Why Segmentation in supply chains?
The role of Supply Chain professionals is to provide Availability. This intention is defined through expectations concerning ‘delivery in full, on time, with accuracy’ (DIFOTA), established between the selling and buying parties to an agreement or contract. To achieve the agreement requires planning of distribution, storage, inventory, operations and buying. However, Availability is influenced or affected by Uncertainty in sales and supply markets and at customers, internally within your organisation, contractors and suppliers.
Uncertainty is the term used in supply chains to define risk. The likelihood of disruption (or increased risk) in your Supply Network will be influenced for each Supply Chain by its:
- Breadth: the number of direct tier 1 customers and suppliers
- Depth: the number of customer and supplier tiers in each supply chain
- Spread: the global geographical location of customers and suppliers
For each Supply Chain these elements are affected by:
- Complexity: this is both external (i.e. customs procedures) and internal (i.e. systems and procedures – the way we do things)
- Variability: the short term movements in demand and supply of items that can dis-proportionally affect the operations of your Supply Network
- Constraints: the internal and external capacity bottlenecks that affect the flow of items, money, transactions and information through your Supply Network
These factors interact with and amplify each other to an extent that is difficult to understand and measure. This affects development of a Supply Network strategy to meet customer and supplier markets needs.
To reduce the difficulties and to help make planning easier, structure each Supply Chain into categories (that is segment) and so allow specific planning to be done that achieves the desired outcomes. Unfortunately, the different objectives of Marketing and Supply Chain mean that access to Marketing data concerning Marketing’s mix of product and service offerings provided through segmenting brands, channels and customers, will have little relevance.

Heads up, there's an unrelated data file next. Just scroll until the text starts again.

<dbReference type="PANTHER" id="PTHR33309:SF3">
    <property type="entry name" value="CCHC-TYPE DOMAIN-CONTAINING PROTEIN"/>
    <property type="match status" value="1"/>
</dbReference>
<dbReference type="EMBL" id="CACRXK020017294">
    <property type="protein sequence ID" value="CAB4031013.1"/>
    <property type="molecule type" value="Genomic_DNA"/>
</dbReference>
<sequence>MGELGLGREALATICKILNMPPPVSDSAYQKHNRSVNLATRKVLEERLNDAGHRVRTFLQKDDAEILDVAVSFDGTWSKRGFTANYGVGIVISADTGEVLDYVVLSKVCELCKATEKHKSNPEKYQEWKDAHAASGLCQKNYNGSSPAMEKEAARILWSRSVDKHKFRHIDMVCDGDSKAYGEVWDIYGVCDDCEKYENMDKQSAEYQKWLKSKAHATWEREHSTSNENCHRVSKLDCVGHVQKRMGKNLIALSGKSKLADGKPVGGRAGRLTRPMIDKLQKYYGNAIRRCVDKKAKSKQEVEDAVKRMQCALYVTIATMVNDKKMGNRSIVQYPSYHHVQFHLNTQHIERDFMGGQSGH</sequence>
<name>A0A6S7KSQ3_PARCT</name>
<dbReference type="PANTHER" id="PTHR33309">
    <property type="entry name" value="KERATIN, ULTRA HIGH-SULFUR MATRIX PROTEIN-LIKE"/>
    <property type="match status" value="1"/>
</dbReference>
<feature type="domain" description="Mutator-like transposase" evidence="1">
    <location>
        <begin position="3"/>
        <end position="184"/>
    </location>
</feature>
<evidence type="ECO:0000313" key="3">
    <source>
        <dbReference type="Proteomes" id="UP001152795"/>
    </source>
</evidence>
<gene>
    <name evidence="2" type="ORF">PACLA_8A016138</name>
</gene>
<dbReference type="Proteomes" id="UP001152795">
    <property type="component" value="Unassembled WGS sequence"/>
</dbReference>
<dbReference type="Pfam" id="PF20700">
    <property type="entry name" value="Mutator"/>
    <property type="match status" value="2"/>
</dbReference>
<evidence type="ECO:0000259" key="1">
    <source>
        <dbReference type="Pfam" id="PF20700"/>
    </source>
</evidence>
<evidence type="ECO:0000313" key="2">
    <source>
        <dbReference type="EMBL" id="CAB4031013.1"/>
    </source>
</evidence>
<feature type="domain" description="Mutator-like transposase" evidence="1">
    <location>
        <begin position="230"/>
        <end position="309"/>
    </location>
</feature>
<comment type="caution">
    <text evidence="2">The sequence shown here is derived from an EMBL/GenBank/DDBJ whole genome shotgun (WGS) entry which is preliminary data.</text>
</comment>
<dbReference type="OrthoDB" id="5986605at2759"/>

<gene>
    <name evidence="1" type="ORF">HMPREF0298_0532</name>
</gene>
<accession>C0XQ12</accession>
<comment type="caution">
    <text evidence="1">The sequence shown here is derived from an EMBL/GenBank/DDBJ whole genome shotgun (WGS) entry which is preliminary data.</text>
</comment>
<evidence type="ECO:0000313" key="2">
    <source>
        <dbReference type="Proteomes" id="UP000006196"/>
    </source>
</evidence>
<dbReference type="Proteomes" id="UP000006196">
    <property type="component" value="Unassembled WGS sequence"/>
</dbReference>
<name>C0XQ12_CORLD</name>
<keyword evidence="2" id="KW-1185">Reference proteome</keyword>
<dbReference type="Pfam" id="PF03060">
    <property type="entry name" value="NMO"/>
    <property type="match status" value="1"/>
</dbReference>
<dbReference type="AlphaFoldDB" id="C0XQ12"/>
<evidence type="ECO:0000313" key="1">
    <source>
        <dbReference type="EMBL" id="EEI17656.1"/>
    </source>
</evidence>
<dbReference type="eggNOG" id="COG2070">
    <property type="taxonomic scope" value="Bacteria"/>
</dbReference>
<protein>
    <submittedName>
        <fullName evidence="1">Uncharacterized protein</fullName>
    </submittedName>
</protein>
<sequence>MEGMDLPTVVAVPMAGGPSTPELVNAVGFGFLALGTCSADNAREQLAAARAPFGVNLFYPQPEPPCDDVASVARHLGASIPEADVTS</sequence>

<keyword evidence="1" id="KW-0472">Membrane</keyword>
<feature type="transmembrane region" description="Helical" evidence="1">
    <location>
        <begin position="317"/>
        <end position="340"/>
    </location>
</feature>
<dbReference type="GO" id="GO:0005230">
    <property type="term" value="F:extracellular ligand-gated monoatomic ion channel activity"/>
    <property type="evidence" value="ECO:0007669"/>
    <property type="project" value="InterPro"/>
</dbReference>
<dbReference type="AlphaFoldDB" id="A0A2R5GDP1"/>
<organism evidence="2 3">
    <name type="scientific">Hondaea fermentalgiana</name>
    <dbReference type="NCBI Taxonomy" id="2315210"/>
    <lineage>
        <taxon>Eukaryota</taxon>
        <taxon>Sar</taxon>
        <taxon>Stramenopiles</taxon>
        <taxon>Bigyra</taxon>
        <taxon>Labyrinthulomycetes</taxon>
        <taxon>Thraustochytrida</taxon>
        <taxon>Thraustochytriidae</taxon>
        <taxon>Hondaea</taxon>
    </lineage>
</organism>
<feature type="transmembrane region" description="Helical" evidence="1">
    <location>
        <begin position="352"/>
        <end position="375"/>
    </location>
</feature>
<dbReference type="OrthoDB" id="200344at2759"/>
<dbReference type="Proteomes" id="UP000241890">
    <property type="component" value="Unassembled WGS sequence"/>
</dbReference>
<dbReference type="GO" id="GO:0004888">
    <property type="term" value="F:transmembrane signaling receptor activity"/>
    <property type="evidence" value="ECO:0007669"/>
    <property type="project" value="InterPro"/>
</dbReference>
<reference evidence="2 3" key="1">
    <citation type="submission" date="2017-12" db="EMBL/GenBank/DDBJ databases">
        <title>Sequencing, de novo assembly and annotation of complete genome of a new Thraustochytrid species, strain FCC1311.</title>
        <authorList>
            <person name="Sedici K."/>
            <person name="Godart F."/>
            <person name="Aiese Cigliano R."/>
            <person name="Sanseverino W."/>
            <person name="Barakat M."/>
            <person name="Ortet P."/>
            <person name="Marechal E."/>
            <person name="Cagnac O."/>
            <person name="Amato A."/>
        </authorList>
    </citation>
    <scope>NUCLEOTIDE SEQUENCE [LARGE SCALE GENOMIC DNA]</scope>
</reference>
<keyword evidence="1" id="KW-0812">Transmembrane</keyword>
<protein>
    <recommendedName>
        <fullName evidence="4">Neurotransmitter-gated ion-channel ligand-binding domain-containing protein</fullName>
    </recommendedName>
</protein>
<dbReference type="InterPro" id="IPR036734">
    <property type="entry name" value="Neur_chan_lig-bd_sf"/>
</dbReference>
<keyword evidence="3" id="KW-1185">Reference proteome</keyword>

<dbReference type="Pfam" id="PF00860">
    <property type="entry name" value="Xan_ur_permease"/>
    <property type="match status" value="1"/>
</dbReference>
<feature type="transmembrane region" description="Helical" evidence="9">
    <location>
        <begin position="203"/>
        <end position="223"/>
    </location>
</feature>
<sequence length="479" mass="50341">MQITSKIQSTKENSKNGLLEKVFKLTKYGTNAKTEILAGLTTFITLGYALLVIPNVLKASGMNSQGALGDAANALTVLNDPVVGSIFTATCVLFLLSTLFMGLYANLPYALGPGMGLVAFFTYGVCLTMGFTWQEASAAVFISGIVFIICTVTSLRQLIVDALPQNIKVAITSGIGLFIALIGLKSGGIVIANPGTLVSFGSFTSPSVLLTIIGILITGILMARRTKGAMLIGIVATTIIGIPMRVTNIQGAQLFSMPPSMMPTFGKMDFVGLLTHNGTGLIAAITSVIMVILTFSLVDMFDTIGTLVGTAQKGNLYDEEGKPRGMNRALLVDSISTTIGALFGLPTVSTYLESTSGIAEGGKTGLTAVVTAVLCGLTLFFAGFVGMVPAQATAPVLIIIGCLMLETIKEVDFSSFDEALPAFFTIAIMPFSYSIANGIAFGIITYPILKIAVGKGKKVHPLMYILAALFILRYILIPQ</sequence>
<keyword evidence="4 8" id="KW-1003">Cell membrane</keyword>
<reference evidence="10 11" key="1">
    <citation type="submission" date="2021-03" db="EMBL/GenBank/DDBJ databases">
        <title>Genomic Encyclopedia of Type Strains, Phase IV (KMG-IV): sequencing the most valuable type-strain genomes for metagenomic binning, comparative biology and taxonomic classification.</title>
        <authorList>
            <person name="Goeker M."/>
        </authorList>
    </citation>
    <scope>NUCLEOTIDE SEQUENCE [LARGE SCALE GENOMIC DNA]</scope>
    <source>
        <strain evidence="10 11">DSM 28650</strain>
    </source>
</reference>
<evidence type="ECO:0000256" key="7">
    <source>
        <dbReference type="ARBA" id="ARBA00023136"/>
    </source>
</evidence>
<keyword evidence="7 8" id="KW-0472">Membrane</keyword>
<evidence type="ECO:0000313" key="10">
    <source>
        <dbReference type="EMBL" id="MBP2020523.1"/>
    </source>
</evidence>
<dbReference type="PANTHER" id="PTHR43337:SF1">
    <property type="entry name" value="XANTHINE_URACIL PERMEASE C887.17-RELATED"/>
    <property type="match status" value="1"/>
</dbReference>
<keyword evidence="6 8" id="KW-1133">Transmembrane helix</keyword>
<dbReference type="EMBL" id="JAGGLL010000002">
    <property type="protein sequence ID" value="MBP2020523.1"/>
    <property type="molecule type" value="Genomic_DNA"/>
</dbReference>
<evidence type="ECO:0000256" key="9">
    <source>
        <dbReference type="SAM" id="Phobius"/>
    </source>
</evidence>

This means that Supply Chains must develop their own segmentation. Start with commercial relationship that are mainly governed by how the parties view the value of transactions; However, while the price or cost of an item and the total value of financial transactions in a year are valid measures, non-financial factors measures can also influence the business relationship. Examples are the:
- type and importance of the products and/or services to a buyer or seller
- strategic importance of the supplier or customer
The objective is to identify and isolate the more stable parts of: demand; supply; trade routes; LSP capacities etc. The result can be the removal of buffers against uncertainty (inventory, capacity, work in progress), while maintaining or improving customer service.
Segment your Supply Chains
How your supply chains are segmented and the number of segments used will depend on the industry, markets and level of Uncertainty that your organisation works within. Examples of segmentation in supply chains are:
- Supply Chain and Markets: the geopolitical situation of markets; customer grouping such as consumer based (B2C), business-to-business (B2B) and business to government (B2G); volatility of markets and demand predictability; demand patterns, such as seasonal; distribution channels available
- Customer service: Cost to Serve (CTS) by selected customers to identify the Customer Contribution to overheads; similar order fulfilment needs
- Product complexity: life cycle length and variability; availability of input materials and components; volume – margin mix
- Planning and Operations processes
- Supplier risk – spend matrix
- Inventories of finished goods: Use the average sales and standard deviation results to calculate the coefficient of variation (CoV) for each SKU. The segmentation defines how to manage inventories of materials, components and service parts
To develop segmented supply chains for your organisation, the following steps need to be completed:
- Map each supply chain
- Identify that part of each supply chain that can be managed (the Core supply chains). The balance of each supply chain can only be understood
- Identify the primary customer and supplier base (typically Tier 1)
- Analyse the demand profile through each chain
- Identify the decoupling point(s) in each chain. This is where strategic inventory will be held to buffer against demand – supply variability
- Identify the key segments for each supply chain
- Develop practices to address each segment
Segmentation is not a supply chain initiative, but is part of the broader business strategy. Therefore, for success, segmentation requires a dedicated supply chain organisation that incorporates at least Procurement, Operations Planning and Logistics, with those engaged in segmentation analysis capable in data analytics. Finally, the process must be underpinned by the principles of project and change management.